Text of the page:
Article Text


GI physiology
PWE-006 Diagnostic yield and clinical outcome for defaecating proctography and anorectal manometry in patients with chronic constipation
  1. M Bhalme1,
  2. S Murugesan2,
  3. V Jayasekeran2,
  4. E Wrightham2,
  5. B Unsworth2,
  6. A Mondino2,
  7. J McLaughlin2,
  8. P Paine2
  1. 1North Manchester General Hospital, Manchester, UK
  2. 2Salford Royal Foundation Trust, Salford, UK


Introduction Defaecating proctography (DFP) and anorectal manometry (ARM) are both used to investigate chronic constipation but their relative clinical performance is unclear. Our aim was to investigate the diagnostic yield and clinical outcomes of DFP and ARM in chronic constipation.

Methods Patients who had undergone both DFP and ARM over a 3-year period were studied retrospectively. Demographics, treatment and clinical outcomes were recorded. The diagnosis was recorded as “mixed” if investigation showed evidence of both anismus and anatomical problems such as rectocoele, intussusception or prolapse. The clinical outcome was defined as positive if the test resulted in treatment with symptomatic improvement, or resolution at follow-up. To determine whether there was a selection bias in those undergoing both DFP and ARM we additionally looked at the two groups having solely DFP or ARM from the same period.

Results DFP and ARM group: 43 patients (40 female, 58% surgical referrals; age range 17–85 years; median 46) underwent both DFP and ARM. The diagnostic yield for DFP was higher at 98% (anismus 44%, anatomical 40%, mixed 14%; normal 2%) vs 47% for ARM (anismus 26%, mixed 21%; normal 53%). There was diagnostic concordance in only 11 (26%), partial concordance in 9 (21%) and discordance in 23 (53%) patients. Although the diagnostic yield of DFP was much greater than ARM in this combined group, both tests led to similar positive outcomes regardless (47% in DFP vs 45% in ARM) when tests revealed a pathology. Single investigation groups: 10 patients had DFP alone (8 female, 60% surgical referrals; age range 22–73 years, median 55) with a diagnostic yield of 90% (anismus 30%, anatomical 50%, mixed 10%; normal 10%). The positive outcome in those with a detectable pathology was 33%. 15 patients had ARM alone (14 female, 27% surgical referrals; age range 19–75 years, median 50) with a diagnostic yield of 67% (anismus; 33% normal). The positive outcome in those with a detectable pathology was 70%.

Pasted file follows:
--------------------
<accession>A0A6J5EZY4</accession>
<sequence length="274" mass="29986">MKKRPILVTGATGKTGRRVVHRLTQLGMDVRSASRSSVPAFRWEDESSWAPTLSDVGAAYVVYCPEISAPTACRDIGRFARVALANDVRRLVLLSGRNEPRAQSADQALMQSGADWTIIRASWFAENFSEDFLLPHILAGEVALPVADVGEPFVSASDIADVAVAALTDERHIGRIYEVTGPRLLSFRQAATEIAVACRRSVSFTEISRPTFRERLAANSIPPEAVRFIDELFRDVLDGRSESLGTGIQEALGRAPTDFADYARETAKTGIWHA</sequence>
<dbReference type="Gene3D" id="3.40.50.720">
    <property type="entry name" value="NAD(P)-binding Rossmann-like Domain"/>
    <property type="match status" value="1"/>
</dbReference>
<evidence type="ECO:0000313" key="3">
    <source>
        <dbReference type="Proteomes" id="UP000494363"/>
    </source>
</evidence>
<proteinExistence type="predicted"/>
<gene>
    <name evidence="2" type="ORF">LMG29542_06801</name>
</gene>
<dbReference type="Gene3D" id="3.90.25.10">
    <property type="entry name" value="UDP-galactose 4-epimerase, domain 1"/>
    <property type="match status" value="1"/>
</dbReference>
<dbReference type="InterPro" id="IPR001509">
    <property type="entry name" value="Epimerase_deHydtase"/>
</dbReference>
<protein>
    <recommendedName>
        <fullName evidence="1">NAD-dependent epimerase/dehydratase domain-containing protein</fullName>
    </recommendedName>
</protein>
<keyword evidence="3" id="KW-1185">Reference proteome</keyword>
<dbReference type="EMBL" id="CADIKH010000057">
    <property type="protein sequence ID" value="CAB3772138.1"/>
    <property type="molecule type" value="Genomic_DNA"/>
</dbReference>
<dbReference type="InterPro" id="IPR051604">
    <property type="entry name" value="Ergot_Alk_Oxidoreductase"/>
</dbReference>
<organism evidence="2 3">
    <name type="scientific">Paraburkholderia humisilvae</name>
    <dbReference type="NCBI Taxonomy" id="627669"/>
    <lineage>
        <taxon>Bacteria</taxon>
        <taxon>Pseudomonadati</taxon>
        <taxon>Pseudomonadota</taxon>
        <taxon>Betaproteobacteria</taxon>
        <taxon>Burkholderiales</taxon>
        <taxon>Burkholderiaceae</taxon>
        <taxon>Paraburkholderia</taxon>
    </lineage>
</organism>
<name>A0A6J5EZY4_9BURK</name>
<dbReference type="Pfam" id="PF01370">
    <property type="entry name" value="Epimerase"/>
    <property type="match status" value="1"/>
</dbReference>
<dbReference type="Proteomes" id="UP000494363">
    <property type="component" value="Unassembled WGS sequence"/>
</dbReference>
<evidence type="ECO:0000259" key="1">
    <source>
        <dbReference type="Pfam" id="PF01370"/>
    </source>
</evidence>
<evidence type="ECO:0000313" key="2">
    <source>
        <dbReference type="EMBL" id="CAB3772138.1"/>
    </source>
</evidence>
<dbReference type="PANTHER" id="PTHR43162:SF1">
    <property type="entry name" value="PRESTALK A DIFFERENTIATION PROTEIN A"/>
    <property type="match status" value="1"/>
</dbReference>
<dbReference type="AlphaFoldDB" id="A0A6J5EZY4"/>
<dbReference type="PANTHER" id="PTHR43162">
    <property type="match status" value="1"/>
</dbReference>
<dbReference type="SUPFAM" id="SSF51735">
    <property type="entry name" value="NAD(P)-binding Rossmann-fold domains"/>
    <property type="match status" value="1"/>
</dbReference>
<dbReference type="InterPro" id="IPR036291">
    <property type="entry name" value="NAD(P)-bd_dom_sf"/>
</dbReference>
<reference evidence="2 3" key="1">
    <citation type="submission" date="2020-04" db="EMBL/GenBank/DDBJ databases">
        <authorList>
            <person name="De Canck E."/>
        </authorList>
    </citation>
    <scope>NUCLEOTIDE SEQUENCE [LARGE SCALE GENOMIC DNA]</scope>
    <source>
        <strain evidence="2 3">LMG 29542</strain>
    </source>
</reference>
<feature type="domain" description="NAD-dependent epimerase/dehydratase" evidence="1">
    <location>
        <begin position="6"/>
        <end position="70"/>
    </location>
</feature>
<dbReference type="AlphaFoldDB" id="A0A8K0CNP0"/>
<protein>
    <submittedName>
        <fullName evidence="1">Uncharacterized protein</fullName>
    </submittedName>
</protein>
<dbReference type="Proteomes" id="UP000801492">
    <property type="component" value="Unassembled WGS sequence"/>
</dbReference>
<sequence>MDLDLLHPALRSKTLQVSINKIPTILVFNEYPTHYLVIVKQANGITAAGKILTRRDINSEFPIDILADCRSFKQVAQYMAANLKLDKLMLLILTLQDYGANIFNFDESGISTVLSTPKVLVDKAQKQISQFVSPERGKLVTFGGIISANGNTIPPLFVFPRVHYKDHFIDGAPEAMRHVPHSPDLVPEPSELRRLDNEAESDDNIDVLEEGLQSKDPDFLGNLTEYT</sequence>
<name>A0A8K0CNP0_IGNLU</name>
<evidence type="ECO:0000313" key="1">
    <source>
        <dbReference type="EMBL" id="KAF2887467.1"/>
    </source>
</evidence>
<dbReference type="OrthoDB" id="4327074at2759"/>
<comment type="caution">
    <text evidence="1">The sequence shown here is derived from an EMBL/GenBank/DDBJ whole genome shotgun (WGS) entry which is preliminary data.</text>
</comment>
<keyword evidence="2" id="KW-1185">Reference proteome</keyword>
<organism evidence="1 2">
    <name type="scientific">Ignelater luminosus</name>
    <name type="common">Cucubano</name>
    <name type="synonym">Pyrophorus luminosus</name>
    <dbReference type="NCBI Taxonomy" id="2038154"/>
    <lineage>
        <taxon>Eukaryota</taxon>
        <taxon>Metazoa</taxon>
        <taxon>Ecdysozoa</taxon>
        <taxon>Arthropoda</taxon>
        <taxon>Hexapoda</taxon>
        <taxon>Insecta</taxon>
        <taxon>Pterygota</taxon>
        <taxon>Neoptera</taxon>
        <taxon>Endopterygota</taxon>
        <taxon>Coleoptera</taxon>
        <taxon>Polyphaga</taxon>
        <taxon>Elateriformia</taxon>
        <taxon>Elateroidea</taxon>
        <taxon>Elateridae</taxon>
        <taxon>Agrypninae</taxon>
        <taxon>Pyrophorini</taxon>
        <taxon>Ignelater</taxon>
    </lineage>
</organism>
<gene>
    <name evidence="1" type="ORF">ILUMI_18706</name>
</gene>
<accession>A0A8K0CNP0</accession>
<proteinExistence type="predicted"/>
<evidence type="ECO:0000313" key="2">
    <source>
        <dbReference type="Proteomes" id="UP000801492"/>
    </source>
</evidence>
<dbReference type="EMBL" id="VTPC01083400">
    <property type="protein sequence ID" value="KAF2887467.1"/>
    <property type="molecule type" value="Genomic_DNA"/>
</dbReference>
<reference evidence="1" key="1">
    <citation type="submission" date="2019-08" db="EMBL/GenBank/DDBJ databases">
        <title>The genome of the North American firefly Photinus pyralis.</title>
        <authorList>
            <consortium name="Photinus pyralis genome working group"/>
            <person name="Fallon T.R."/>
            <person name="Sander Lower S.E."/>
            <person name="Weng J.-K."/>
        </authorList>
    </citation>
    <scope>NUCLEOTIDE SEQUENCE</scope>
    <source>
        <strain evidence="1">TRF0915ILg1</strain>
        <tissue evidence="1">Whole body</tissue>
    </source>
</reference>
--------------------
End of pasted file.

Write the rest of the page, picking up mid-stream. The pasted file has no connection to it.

Conclusion DFP had a higher diagnostic yield than ARM, but concordance was poor. Greater diagnostic yield did not translate into more positive clinical outcomes either. The clinical impact of additional DFP-based diagnoses is therefore questionable. The single test cohort data suggest that patients having DFP alone are a different clinical population from those who accessed both tests, since diagnostic yields and clinical outcomes were higher for ARM alone. The latter group were predominantly medical gastroenterology referrals. Further study is required to design optimal investigation strategies for chronic constipation.

Competing interests None declared.

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